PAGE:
SAN ANTONIO — Once again, the strategy of antiangiogenesis — limiting a tumor's blood supply — promised more than it delivered in metastatic breast cancer.
When the experimental antiangiogenic ramucirumab (Eli Lilly) was added to docetaxel (Taxotere and generics), neither overall survival nor progression-free survival improved, reported John R. Mackey, MD, from the University of Alberta in Edmonton, Canada.
"The future of antiangiogenic therapy in breast cancer is an open one, I think," he said here at the 36th Annual San Antonio Breast Cancer Symposium.
"We have not yet defined a clinical subgroup that derives particular benefit from the agents we've tested to date," said Dr. Mackey. However, with better clinical science, the class of drug could be valuable, he explained.
"I believe that, with better understanding of the biology and development of predictive biomarkers for antiangiogenic therapy, there's still the possibility of helping patients," he noted. "We are seeing signals [of activity] in many trials, and I think we just need to refine our tools before we're able to routinely make a difference to our patients."
Vascular endothelial growth-factor receptor 2 (VEGFR-2) and the VEGF A, C, and D ligands are known mediators of angiogenesis. In human breast cancer, intensive neovascularization of the tumor has been shown to correlate with metastasis and is associated with poor prognosis.
Ramucirumab is an investigational recombinant human monoclonal antibody that binds the extracellular domain of VEGFR-2 and blocks VEGF ligand binding, shutting down VEGF signaling and inhibiting the growth of new blood vessels that feed the tumor.
In 2007 and 2008, Dr. Mackey and colleagues designed a randomized phase 3 trial in which women with HER2-negative, unresectable, locally recurrent or metastatic disease received intravenous (IV) docetaxel 75 mg/m² every 3 weeks. In addition, the women were randomized to frontline IV ramucirumab 10 mg/kg or placebo.
Treatment was continued until disease progression, according to Response Evaluation in Solid Tumors (RECIST) criteria, or until the patient experienced unacceptable toxicity.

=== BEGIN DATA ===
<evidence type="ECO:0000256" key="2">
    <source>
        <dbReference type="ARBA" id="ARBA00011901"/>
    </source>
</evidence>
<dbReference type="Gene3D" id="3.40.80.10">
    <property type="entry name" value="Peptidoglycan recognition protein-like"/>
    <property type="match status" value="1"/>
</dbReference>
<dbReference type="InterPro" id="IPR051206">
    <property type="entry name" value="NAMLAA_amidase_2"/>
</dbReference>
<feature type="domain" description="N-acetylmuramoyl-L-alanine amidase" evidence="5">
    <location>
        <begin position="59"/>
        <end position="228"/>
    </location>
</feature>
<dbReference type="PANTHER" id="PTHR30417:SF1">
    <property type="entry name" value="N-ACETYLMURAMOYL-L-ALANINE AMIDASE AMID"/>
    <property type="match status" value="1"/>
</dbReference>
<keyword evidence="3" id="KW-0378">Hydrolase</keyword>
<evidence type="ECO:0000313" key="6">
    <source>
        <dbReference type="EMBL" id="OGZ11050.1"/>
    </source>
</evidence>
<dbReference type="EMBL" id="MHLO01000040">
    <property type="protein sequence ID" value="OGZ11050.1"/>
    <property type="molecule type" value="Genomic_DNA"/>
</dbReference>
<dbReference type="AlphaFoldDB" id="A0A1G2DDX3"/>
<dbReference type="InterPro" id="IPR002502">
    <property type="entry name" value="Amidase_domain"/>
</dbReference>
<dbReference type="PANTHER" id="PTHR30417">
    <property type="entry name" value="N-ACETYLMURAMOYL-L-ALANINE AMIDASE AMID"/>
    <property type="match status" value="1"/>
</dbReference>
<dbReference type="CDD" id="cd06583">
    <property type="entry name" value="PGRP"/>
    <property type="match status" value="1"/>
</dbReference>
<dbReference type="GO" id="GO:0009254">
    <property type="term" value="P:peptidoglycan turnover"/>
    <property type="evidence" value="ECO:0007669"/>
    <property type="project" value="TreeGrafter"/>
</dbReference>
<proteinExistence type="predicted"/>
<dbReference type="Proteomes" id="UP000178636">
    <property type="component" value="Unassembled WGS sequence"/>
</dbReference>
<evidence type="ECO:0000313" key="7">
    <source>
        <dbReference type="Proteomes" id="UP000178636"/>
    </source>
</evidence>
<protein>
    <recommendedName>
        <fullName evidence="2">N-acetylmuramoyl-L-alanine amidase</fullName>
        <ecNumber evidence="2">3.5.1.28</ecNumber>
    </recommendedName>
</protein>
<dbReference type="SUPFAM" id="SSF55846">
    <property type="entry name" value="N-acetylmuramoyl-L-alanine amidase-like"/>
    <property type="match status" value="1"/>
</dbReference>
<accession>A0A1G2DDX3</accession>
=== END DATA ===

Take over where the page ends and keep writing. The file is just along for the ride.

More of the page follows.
The patients were stratified by previous taxane use, visceral metastases, hormone-receptor status, and geographic region.
There were no significant differences between the groups in the primary end point of investigator-assessed progression-free survival or in overall survival.
Median progression-free survival was 9.5 months in the ramucirumab group and 8.2 months in the placebo group. The hazard ratio (HR) was 0.88, and was not significant.
Median overall survival was nearly identical between the ramucirumab and placebo groups (27.3 vs 27.2 months), and the HR was a nonsignificant 1.01.
When the investigators looked for potential benefits of adding the antiangiogenic to the taxane, they found no significant evidence of benefit by age, race, performance status, previous taxane use, metastatic site, hormonal status, or geographic region.
However, rates of adverse events, including fatigue, hypertension (commonly seen with antiangiogenics), bleeding, febrile neutropenia, and stomatitis, were higher with the combination of docetaxel and ramucirumab.
Asked by Medscape Medical News whether it is time to abandon the notion of a benefit for antiangiogenics in breast cancer, Peter Ravdin, MD, PhD, from the University of Texas Health Science Center in San Antonio, said that it might be too early to pull the plug.
"We're now recognizing that breast cancer is a really diverse disease. There are hints of certain markers may actually predict the particular benefit for antiangiogenic strategies, but they haven't been included in the analysis. Drugs that may, in general, have little value in breast cancer on average, in selected populations may be very effective," Dr. Ravdin noted.
"It's still a work in progress," he said.
The study was funded by Eli Lilly and Co. Dr. Mackey and Dr. Ravdin have disclosed no relevant financial relationships.
36th Annual San Antonio Breast Cancer Symposium (SABCS): Abstract S5-04. Presented December 13, 2013.
Medscape Medical News © 2013 WebMD, LLC
Send comments and news tips to email@example.com.
Cite this: Novel Antiangiogenic Fails Test in Metastatic Breast Cancer - Medscape - Dec 16, 2013.